I thought I might end there – but I’d rather end by example: by showing, rather than telling, to borrow a cliché. I’ve done some rather massive searching and scrolling on Instagram, which happens to be my own favorite social media site. It’s so calm by comparison and forces a kind of genuineness by way of accumulation. Look at anyone’s Instagram gallery and you’ll quickly notice a pattern, even if it’s not intentional – most likely mirroring their lives. And here’s where the Instagram stars shine. These are the creators of accounts that are not only genuine, not only mirrors, but deliberately so – the accounts that are carefully curated, collections that can only be compared, in project, scope, and purpose, to the cabinets of curiosities back in the day. And just like those old school collectors, the Instagrammers of wunderkammer tend to organize theirs in the same types of disciplines and themes. Here are some of my personal favorites who work in that way. (And thanks to the many people who pointed me towards a lot of these Instagrammers.)



The format of Instagram, with its focus on images, is the most popular spot for artists and their art – and it was a major focal point of many cabinets, too, particularly as the juxtaposition of the scientific world with the art world came into vogue. I’d recommend:

@drawbertson for art and design

@osgemeos  and @marthacoopergram for street art and graffiti

@jr and @naropinosa for photos and collage

@eugenia_loli for collage playing on golden era photography and advertising

@theacademynewyork for classic film and celebrity photos

@spencerhibert for indescribably awesome psychedelic art pieces

@thesartorialist for gorgeous (and non-cookie-cutter) street and runway fashion and

@colossal for an virtual Instagram museum full of the best of other art feeds.


Taxidermy and Tableaux

Taxidermy is still with us, of course (check out @craptaxidermy for the old-fashioned thing done badly, and my personal favorite account, @mothmeister, for a creepy/brilliant nod to the chimera). But newer iterations also abound in the tableaux at @iloveplaymo, @tanaka_tatsuya, and @darrylljones.



Collectors would often set up cabinets of curiosity to show off objects from their travels or art depicting the travel destinations. For the best of that:

@natgeo for the obvious reasons – closest you can get to traveling without traveling

@steve_inskeep and @coryrichards both travel for a living so you don’t have to

@ed.templeton and @humansofny both traffic in humanity and its weird-ass representatives and finally

@TSA is one of the best accounts out there, because who would suspect their fellow travelers are packing throwing stars and umbrella knives? (And tagging #Krull is just genius.)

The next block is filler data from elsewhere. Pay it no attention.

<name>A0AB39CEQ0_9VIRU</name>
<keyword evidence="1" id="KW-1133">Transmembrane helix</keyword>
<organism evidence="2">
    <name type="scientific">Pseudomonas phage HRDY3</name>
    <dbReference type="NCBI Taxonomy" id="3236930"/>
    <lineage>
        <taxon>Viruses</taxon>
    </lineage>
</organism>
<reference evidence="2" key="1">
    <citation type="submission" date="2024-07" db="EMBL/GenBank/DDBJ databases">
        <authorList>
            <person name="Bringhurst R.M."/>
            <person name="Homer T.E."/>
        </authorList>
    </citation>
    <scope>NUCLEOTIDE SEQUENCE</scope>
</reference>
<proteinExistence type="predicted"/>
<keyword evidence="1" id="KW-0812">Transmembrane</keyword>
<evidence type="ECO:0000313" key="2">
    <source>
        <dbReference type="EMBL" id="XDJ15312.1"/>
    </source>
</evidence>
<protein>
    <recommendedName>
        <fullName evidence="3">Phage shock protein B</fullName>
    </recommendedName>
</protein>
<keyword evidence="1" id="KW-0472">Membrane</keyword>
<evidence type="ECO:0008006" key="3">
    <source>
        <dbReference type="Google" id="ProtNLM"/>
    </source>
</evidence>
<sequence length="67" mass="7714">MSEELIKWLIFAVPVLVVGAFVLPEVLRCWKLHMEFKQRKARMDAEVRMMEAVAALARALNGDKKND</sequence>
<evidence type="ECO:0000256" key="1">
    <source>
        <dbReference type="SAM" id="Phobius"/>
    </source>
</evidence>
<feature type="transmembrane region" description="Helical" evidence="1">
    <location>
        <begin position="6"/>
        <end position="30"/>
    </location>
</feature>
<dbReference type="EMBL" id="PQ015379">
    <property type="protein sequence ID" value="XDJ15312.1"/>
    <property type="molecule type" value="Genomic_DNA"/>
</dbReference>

The Meta

Yeah, yeah, that concept didn’t really exist when wealthy guys were putting rocks and broken dolls next to stuffed alligator heads, I know. But objects in conversation with one another, and what that conversation says about us – that’s something we’ve got covered in the modern era. I mean, @cashcats is exactly what it sounds like, and a pretty accurate summa of the Internet to boot. @beigecardigan and @socalitybarbie (which is done posting new stuff but still up and worth a look) parody Instagram and online culture, and then @satiregram burns it all down.


The Collector on Display

This is the stuff the best cabinets of curiosity are made from – the bizarre iconoclasts like @baddiewinkle or @mathuism; the true Renaissance weirdo like @yokoonoofficial or @tejucole; and the most interesting man/woman alive – pick your poison but maybe @therock or @kimkardashian?



The OG cabinet of curiosities, of course. And those who’ve taken up the mantle are doing equally badass work.

@nasagoddard is a NASA research center doing launch shots and Hubble shots and other cool stuff

@amnh is sort of a cheat because they are a big set of cabinets (and have some), but so what

@usgs has the nature thing covered, with gorgeous shots in the wild and

@stationcdrkelly posts shots from the International Space Station. Beat that.


Momento Mori

Showing what a gentleman philosopher you were, ruminating on mortality and human ruins – that was all a big part of the original cabinets. It’s why you see so many skulls and bones and skeletons. In a time when you were pretty likely to die before you grew up, death shadowed the world; there was no point in hiding it. There are some strands of that philosophy coming back around again, and two of my favorite accounts around it are @deathunderglass and @thegooddeath. After all, when we eventually leave this world behind – including the fragments of our online lives on Instagram and elsewhere – our digital debris will be the new bog bodies and plague victim pits. What’s left is what we did to make sense of the world; I only wish I could see what the next generations make of our remains.